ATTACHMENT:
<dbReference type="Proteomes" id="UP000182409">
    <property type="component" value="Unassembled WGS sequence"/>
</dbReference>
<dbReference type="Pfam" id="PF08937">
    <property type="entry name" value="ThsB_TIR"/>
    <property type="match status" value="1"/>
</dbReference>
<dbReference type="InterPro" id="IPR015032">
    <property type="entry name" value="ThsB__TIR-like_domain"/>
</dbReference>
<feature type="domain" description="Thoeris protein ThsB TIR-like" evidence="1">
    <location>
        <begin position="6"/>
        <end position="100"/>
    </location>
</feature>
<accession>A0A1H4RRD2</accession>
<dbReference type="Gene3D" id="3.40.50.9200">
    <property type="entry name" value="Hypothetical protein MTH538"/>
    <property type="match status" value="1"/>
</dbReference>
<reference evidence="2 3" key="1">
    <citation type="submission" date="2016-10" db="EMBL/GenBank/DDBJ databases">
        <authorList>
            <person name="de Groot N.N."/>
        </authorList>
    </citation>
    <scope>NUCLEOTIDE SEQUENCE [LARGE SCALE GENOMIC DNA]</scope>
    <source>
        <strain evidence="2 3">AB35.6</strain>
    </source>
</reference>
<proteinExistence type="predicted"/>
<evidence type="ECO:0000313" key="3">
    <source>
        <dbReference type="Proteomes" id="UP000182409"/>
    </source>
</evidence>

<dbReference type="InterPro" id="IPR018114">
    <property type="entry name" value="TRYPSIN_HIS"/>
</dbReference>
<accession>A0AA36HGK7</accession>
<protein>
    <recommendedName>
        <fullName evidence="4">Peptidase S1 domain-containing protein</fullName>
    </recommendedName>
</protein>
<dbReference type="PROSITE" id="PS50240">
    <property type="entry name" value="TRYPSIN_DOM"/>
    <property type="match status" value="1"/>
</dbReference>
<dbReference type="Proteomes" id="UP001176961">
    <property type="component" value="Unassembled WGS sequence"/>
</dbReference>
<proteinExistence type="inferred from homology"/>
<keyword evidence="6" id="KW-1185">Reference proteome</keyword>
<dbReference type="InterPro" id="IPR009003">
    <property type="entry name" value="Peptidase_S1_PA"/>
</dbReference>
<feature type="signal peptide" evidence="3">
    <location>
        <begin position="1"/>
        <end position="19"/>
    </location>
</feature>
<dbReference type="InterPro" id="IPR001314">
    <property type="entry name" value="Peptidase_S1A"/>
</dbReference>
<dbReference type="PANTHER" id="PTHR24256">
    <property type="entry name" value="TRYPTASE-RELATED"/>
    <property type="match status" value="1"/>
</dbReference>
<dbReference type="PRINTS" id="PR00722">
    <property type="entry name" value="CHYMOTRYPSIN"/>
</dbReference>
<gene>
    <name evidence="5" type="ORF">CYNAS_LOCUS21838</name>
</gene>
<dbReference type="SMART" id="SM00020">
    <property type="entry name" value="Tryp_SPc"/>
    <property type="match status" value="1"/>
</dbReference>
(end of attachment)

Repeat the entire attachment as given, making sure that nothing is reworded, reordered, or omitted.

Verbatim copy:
<dbReference type="Proteomes" id="UP000182409">
    <property type="component" value="Unassembled WGS sequence"/>
</dbReference>
<dbReference type="Pfam" id="PF08937">
    <property type="entry name" value="ThsB_TIR"/>
    <property type="match status" value="1"/>
</dbReference>
<dbReference type="InterPro" id="IPR015032">
    <property type="entry name" value="ThsB__TIR-like_domain"/>
</dbReference>
<feature type="domain" description="Thoeris protein ThsB TIR-like" evidence="1">
    <location>
        <begin position="6"/>
        <end position="100"/>
    </location>
</feature>
<accession>A0A1H4RRD2</accession>
<dbReference type="Gene3D" id="3.40.50.9200">
    <property type="entry name" value="Hypothetical protein MTH538"/>
    <property type="match status" value="1"/>
</dbReference>
<reference evidence="2 3" key="1">
    <citation type="submission" date="2016-10" db="EMBL/GenBank/DDBJ databases">
        <authorList>
            <person name="de Groot N.N."/>
        </authorList>
    </citation>
    <scope>NUCLEOTIDE SEQUENCE [LARGE SCALE GENOMIC DNA]</scope>
    <source>
        <strain evidence="2 3">AB35.6</strain>
    </source>
</reference>
<proteinExistence type="predicted"/>
<evidence type="ECO:0000313" key="3">
    <source>
        <dbReference type="Proteomes" id="UP000182409"/>
    </source>
</evidence>

<dbReference type="InterPro" id="IPR018114">
    <property type="entry name" value="TRYPSIN_HIS"/>
</dbReference>
<accession>A0AA36HGK7</accession>
<protein>
    <recommendedName>
        <fullName evidence="4">Peptidase S1 domain-containing protein</fullName>
    </recommendedName>
</protein>
<dbReference type="PROSITE" id="PS50240">
    <property type="entry name" value="TRYPSIN_DOM"/>
    <property type="match status" value="1"/>
</dbReference>
<dbReference type="Proteomes" id="UP001176961">
    <property type="component" value="Unassembled WGS sequence"/>
</dbReference>
<proteinExistence type="inferred from homology"/>
<keyword evidence="6" id="KW-1185">Reference proteome</keyword>
<dbReference type="InterPro" id="IPR009003">
    <property type="entry name" value="Peptidase_S1_PA"/>
</dbReference>
<feature type="signal peptide" evidence="3">
    <location>
        <begin position="1"/>
        <end position="19"/>
    </location>
</feature>
<dbReference type="InterPro" id="IPR001314">
    <property type="entry name" value="Peptidase_S1A"/>
</dbReference>
<dbReference type="PANTHER" id="PTHR24256">
    <property type="entry name" value="TRYPTASE-RELATED"/>
    <property type="match status" value="1"/>
</dbReference>
<dbReference type="PRINTS" id="PR00722">
    <property type="entry name" value="CHYMOTRYPSIN"/>
</dbReference>
<gene>
    <name evidence="5" type="ORF">CYNAS_LOCUS21838</name>
</gene>
<dbReference type="SMART" id="SM00020">
    <property type="entry name" value="Tryp_SPc"/>
    <property type="match status" value="1"/>
</dbReference>